The Inaugural Address and Its Impact on Federal Employees

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By on January 23, 2017 in Pay & Benefits, Retirement with 0 Comments

Image of Donald Trump speaking on Inauguration Day

The inaugural address is the first indication about how President Trump will govern. What can federal employees gather from this first speech by the new president?

There are several common themes throughout the new president’s first speech that provide more insight into his philosophy. From this philosophy, and promises and statements made during the campaign, we have an early look into how the federal government may be changing.

Transferring Power from Government Back to the People

President Trump intends to follow through on what he repeated during the campaign. His statement near the beginning of the Inaugural speech was, “We are transferring power from Washington, D.C. and giving it back to you, the American People.”

This philosophy will likely prove to be meaningful to the federal workforce.

While federal employees may not think of themselves as the “political elite,” they are a major portion of the federal establishment. Cutting back on the role of government will impact federal employees and agencies.

A case in point: One of the first two executive orders issued by the new president on his first day in office was restricting and cutting back on federal regulations. (See White House Orders Federal Agencies to Halt Regulations) He has also promised to eliminate two regulations for every new one issued. And today, President Trump issued an executive order to impose a freeze on federal hiring.

The regulatory changes are likely to be widespread throughout the federal government. Some agencies and organizations (for example, the Border Patrol) will likely benefit with an infusion of new employees. Others are likely to see employees being transferred to new jobs or jobs being eliminated.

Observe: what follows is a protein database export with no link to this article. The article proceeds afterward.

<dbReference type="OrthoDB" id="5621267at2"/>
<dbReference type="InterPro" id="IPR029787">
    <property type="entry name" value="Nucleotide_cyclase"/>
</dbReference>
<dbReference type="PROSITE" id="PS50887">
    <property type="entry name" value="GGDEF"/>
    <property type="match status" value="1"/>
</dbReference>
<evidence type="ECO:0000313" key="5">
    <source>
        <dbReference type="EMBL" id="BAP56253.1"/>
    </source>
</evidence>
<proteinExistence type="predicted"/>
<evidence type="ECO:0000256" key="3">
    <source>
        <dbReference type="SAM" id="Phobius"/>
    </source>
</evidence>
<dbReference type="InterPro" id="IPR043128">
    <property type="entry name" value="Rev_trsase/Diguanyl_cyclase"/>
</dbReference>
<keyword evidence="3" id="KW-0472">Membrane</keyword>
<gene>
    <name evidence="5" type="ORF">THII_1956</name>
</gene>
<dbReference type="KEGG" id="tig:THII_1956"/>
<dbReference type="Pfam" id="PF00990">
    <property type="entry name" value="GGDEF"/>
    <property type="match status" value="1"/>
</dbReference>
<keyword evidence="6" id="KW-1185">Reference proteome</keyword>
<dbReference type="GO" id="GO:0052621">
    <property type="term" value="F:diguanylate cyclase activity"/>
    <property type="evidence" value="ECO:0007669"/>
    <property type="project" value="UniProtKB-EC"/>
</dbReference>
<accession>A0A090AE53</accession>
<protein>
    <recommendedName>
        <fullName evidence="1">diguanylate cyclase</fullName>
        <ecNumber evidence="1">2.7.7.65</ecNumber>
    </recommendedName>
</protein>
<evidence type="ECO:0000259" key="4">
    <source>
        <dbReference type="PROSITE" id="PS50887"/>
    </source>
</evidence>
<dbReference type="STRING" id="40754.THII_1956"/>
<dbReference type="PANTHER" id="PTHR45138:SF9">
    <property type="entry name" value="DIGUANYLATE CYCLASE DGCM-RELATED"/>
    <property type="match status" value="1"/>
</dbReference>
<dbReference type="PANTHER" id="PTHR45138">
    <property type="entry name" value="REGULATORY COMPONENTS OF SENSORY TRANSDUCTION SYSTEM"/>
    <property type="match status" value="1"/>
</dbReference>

This is where the Holman Rule could come into play. This newly revived legislative rule will make it easier to alter agency priorities and personnel. Those who wonder if their jobs will be at risk will want to pay attention to what is happening in Congress during the budget process. (See How To Quickly Reduce Federal Employee Salaries and Agency Programs)

Protecting the Establishment but Not American Citizens

Here is a quote from President Trump’s Inaugural address:

Washington flourished — but the people did not share in its wealth. Politicians prospered — but the jobs left, and the factories closed.

The establishment protected itself, but not the citizens of our country. Their victories have not been your victories; their triumphs have not been your triumphs; and while they celebrated in our nation’s capital, there was little to celebrate for struggling families all across our land.

The Heritage Foundation played a significant role in the transition. Their recommendations will likely play a significant role in changes impacting federal employees pay and benefits.

Philosophical Change and the Impact on Federal Pay

Here is a quote from a recent Heritage Foundation report regarding federal pay:

A Heritage Foundation study estimated that federal employee compensation is 30 percent to 40 percent higher than private-sector compensation; a Congressional Budget Office (CBO) study estimated that the advantage is 16 percent; and an American Enterprise Institute study estimated that the gap is 61 percent.

The Federal Salary Council routinely concludes that federal employees are underpaid by about 34%. There are no references in the Heritage report about the Federal Salary Council’s report or its relative value.

Consider President Trump’s statement about those in Washington flourishing while American citizens are struggling to the Heritage report about the much higher salaries provided to federal employees.

While this comparison does not necessarily lead to a conclusion that federal pay is too high for civil service employees, it certainly leads to a conclusion that large pay raises for most federal workers are unlikely—whether these federal employees are working in Washington or far outside of the beltway.

If Congress goes along with this philosophy, routine within-grade increases are likely to be reduced. On the other hand, federal employees who receive very high performance ratings may come out ahead of their colleagues when pay raises are awarded.